Water Test

Volunteer firefighters release water into a portable yellow canvas dump tank and pump it to a nozzle during a water test drill at Dixieland Thursday evening. The drill was preparation for an actual water test that could lower fire insurance just outside of Houston. (Photo Floyd Ingram)

Volunteer firefighters release water into a portable yellow canvas dump tank and pump it to a nozzle during a water test drill at Dixieland Thursday evening. The drill was preparation for an actual water test that could lower fire insurance just outside of Houston. (Photo Floyd Ingram)

HOUSTON – In the serious business of fighting fires, job one is getting a lot of water on the blaze.

Houston, Woodland, Rhodes Chapel, Van Vleet, Thorn and Houlka fire departments held a practice water test Thursday night with the goal of calling in the State Insurance Commission to run a certified test that could reduce insurance rates for homeowners.

“This is a practice run to work out the kinks and to make sure everyone knows what we are doing,” said Chief Curt Jernigan, of the Houston Volunteer Fire Department. “If we can successfully pass a water test some people outside the city limits will see fire rating drop and insurance rates drop along with it.”

Thursdays’ drill saw tankers, pumpers and volunteer firefighters gather at Dixieland east of Houston to practice. The goal is to transport approximately 30,000-gallons of water 1-1/2 miles and pump 500 gallons a minute continuously for one hour.

“We used the parking lot at Dixieland and drafted water from Traceview Lake,” said Jernigan. “We’ve got a good group of volunteers and once everyone knows their job, they can do it.”

Tanker trucks made the circuit from the lake where they picked up water to the parking lot where it was off loaded in a yellow portable canvas dump tank.

Thursday’s exercise was not without problems. One tanker saw its air brakes lock up when it lost air pressure, there was a real fire call in Houlka that prompted Houlka and Thorn to respond with their personnel and trucks and then it rained.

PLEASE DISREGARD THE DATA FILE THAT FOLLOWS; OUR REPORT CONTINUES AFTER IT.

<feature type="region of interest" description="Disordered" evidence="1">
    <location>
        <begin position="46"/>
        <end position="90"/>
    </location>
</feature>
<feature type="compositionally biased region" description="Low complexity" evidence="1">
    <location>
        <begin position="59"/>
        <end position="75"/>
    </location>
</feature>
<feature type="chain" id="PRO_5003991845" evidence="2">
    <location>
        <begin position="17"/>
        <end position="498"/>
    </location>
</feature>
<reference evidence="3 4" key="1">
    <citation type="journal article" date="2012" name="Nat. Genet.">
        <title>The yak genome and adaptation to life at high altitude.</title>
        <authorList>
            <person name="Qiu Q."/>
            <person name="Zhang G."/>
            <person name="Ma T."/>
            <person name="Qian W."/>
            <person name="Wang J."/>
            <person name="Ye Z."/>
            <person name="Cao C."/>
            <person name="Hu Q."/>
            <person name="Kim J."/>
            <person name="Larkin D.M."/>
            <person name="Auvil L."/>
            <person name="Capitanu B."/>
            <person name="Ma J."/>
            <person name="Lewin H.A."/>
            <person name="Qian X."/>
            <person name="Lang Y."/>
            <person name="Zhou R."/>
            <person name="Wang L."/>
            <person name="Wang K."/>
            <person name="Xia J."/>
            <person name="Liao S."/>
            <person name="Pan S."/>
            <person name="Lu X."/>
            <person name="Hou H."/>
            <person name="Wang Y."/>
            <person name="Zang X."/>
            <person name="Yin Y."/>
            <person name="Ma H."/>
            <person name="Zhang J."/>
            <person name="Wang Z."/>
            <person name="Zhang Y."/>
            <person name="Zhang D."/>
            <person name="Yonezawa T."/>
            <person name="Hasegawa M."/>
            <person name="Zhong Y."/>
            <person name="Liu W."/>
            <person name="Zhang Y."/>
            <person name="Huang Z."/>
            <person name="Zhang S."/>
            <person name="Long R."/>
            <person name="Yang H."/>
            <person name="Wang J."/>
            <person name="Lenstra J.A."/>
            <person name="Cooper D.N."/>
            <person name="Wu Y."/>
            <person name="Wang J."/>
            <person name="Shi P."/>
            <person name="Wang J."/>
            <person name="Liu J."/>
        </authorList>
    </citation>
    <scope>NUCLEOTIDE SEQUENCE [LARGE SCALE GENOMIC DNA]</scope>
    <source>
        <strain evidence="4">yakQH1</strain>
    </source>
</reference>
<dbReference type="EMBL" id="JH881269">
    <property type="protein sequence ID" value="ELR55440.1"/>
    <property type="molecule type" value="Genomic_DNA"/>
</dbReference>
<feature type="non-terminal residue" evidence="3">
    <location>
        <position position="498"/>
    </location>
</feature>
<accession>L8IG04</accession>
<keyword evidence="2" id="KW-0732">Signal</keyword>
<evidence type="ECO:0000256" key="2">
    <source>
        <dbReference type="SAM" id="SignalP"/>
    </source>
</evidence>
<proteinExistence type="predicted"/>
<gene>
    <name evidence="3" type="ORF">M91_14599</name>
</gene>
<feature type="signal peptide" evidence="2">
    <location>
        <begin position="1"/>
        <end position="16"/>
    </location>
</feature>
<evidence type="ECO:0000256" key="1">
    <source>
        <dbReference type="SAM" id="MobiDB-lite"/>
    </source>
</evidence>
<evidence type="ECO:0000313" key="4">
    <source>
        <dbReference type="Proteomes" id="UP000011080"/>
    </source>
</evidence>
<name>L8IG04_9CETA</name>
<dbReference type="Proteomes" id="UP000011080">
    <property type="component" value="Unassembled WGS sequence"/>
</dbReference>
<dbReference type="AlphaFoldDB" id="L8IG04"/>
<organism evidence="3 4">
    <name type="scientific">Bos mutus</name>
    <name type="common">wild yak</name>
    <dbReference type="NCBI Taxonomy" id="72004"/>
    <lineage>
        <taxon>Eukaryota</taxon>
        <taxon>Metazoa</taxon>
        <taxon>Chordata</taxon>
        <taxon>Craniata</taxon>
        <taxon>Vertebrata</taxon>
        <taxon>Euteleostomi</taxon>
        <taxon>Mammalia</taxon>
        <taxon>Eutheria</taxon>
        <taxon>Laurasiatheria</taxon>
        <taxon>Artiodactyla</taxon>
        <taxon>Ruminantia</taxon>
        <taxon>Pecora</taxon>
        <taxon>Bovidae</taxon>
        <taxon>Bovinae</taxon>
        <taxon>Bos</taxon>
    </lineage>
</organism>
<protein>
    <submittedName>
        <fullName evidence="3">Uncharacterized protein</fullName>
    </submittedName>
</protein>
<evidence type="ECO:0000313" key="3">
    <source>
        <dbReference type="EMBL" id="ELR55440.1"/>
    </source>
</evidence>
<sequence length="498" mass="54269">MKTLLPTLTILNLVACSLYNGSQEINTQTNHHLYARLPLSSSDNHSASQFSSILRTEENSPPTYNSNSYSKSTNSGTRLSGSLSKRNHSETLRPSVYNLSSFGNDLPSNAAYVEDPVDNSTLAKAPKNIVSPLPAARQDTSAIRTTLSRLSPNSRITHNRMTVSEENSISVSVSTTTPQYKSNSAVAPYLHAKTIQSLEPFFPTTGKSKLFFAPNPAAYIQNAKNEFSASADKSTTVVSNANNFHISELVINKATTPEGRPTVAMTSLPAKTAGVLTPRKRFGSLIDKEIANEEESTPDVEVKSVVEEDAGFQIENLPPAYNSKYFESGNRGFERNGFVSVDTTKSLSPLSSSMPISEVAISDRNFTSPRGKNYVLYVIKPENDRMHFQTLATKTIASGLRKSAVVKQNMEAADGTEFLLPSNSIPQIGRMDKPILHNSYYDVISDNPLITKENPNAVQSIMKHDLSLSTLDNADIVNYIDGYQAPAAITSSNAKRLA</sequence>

“These things happen at a real fire, too,” said Jernigan. “Volunteer firefighters are used to dealing with problems like this and working around them.”

Rhodes Chapel VFD Chief Eddie Wiggs said their department has done this twice.

“We did one of them at an industry west of Houston and two weeks later it caught on fire and we were able to save everything except the main building where the fire started,” said Wiggs. “The first time we tested the goal was 250-gallons-a-minute to get a Class 9 fire rating. We did the 500-gallon test and got a Class 8.”

Jernigan pointed out there are gaps just outside of Houston and between Houston, Houlka and outlying volunteer fire departments that some insurance companies don’t recognize.

“Some insurance companies say they are covered and give a discount,” said Jernigan. “Other insurance companies say you aren’t covered and charge a higher premium.”

A fire test would settle the issue for most homeowners and insurance companies since most house fires only require from 5,000 to 6,000-gallons to extinguish.

“That’s where State Insurance Commission water test comes in,” said Jernigan. “We prove we can get a lot of water on the blaze and they turn around and give a better fire rating that can really reduce the cost of insuring a home in a rural area.”

Jernigan said the actual fire test would probably be conducted in late September or early October. Once paperwork is submitted and properly filed, rates could go down as early as the first of the year.

“Twenty years ago when we first started talking about volunteer fire departments, the goal was to get insurance ratings to an eight,” said Jernigan. “If we can successfully complete this water test, it will go a long way to making that happen.”

Residents within five miles of the Van Vleet, Thorn, Woodland and Rhodes Chapel volunteer fire departments are currently under a Class 8 rating.

 

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